route, and finally arrived in Germany. Both had worked in a college in Baghdad after
they had finished their college education. She had taught mathematics. They couldn’t
understand as I asked them whether they didn’t entertain their children by teaching them
whatever they remembered from their own time in school. They were stunned. But the
language … They didn’t know the German language … They seemingly had lost their
capability to adjust to the situation. Maybe our bureaucracy has destroyed it, because
it “handles” them like things. Maybe the way they live at the moment takes away all
their creativity.

6. I saw a woman standing at a window, her face emotionless, looking at me, her gaze
was fixed, asking a question without speaking a word. We couldn’t talk to one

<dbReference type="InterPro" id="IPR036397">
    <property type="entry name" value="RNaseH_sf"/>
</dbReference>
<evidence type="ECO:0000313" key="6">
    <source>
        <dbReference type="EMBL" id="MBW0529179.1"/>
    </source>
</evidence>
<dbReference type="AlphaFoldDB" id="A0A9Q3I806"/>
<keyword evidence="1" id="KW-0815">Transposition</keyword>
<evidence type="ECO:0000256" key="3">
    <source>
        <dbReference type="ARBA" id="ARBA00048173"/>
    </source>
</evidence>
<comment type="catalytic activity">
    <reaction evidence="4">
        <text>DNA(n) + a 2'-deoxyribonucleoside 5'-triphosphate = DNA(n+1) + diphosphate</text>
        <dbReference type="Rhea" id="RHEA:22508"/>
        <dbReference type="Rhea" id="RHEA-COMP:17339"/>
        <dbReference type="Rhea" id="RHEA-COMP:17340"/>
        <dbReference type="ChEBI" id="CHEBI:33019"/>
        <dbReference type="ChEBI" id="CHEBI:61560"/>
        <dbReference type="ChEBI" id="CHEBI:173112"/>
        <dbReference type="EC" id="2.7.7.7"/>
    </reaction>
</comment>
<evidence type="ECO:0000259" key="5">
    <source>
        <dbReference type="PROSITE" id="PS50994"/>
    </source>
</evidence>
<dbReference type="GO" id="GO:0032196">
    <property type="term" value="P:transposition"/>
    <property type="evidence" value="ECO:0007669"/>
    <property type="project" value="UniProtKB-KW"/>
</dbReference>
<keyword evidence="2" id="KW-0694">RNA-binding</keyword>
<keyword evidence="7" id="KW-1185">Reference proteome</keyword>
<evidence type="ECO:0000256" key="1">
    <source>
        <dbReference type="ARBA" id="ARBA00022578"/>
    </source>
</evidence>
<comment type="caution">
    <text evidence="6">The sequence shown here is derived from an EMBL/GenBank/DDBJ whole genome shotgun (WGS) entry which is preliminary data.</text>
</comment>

another. We didn’t have a common language. Later I was told that she and her husband
left home with their three sons, two of them 7 and 13 years old. They were forced to
watch as their oldest son was beheaded. The younger ones were kept in a camp for
refugees in Turkey and not allowed to leave with their parents. They are now in
Istanbul. How they will join their parents is an open question. The woman was driven to
the hospital to see her husband who has had an myocardial infarction. They came from Syria and speak a
language nearly nobody knows. They can’t communicate.
Food is difficult. They are not used to our food and we have to learn that they can